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27 September 2015

How a visitor improved my class's confidence

I teach 9th grade at a boarding school for boys.  When we host prospective students on campus, they often come to my class.  I don't generally let them sit passively and watch -- I make every attempt to get them involved in the day's activity.

Yesterday (yes, we teach on Saturdays, aren't you jealous) a prospective student sat in as I introduced mirror ray diagrams.  We had already covered ray diagrams for converging and diverging lenses, so the class already had the general principles of the topic ingrained.  So class consisted of just a few elements:

1. A three-minute quiz based on questions on our recent assessment.
2. Grading that quiz
3. Six minutes of me demonstrating two mirror ray diagrams predicting the location of an image
4. Setting up a converging mirror to verify the ray diagram's prediction  
5. Handing out this worksheet which includes nine situations for students to practice ray diagrams

At step 5, I put on music and allowed students to work at their own pace.  They brought up each completed diagram for my approval.

So what did the visiting student do?  He didn't know about ray diagrams, right?

No, he did not.  I gave him a copy of the quiz just so he could follow along.  I gave him a copy of the worksheet.  I asked him to make his best effort to join in, attempting the ray diagrams and showing me his work.  To this gentleman's credit, he did -- in a class of students a year older than he, when he must have felt very much the outsider, he joined in.

And, of course, he got things wrong.  In his first attempt, he didn't use a straight-edge.  Many of my class made that mistake seven days ago, when we first tried lens ray diagrams.  I gently explained that he needed to use the ruler I had placed on his desk.  So he went back to try again.

The next time he came up to see me, he had drawn a ray incorrectly, and his image was in the wrong place.  Thing is, my students had made exactly these kinds of errors a week ago, too!  It was cathartic for my guys to help this prospect out.  Everyone in my class was friendly, helpful, welcoming...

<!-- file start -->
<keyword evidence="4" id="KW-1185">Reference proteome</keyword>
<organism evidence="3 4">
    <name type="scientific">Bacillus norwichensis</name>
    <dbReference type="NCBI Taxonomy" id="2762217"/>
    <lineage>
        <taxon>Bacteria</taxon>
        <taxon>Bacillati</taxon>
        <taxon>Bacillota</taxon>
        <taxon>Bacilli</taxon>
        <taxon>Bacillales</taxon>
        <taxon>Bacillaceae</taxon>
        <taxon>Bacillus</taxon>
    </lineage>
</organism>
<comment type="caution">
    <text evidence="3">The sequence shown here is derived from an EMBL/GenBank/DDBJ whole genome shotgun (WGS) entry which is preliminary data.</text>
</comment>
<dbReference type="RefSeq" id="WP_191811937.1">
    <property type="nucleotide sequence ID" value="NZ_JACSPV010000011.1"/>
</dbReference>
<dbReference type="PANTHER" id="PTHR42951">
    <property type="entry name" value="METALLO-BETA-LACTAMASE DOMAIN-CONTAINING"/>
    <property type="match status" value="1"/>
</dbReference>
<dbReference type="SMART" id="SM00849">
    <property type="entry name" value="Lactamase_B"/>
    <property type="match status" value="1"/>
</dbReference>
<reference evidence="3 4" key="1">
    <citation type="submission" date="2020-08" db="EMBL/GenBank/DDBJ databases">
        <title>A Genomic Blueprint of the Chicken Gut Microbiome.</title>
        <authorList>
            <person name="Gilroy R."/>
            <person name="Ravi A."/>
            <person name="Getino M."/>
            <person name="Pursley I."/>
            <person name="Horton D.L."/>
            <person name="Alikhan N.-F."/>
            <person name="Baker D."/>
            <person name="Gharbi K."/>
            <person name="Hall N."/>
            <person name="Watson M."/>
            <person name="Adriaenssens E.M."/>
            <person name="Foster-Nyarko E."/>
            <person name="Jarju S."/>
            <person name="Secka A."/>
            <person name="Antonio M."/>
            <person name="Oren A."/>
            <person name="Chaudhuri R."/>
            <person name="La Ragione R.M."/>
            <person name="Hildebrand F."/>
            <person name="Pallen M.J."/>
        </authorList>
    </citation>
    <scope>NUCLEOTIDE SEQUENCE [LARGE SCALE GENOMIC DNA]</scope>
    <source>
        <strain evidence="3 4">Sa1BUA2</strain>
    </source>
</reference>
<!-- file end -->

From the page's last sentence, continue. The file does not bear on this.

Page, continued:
...and a wee bit smug, knowing that they were beyond the rookie mistakes.   

At the end of class, I shook hands with the prospect.  He seemed relieved to be done, but also quite a bit proud to have joined this physics class seamlessly.  

And a couple of my guys walking out with the prospect also walked a bit straighter.  As a student, it's easy to lose sight of the significant progress you've made, even just a few weeks into the school year.  When new material comes at you nearly every day, when tests and quizzes are raining down from every subject, it's so easy to focus on "failures" -- you missed this question, you didn't demonstrate this skill, you didn't remember this fact.  Our visitor gave my students the opportunity to see for themselves the things they DID know, the skills they HAD developed.  Helping this youngling out made them feel good, reinforced their own knowledge through teaching, and built tremendous confidence.

And the youngling?  He kept working, kept listening to my students' advice with a smile, neither ran away screaming nor folded up silently in an intimidating academic situation.  So I very much hope to see this guy in my class next year.

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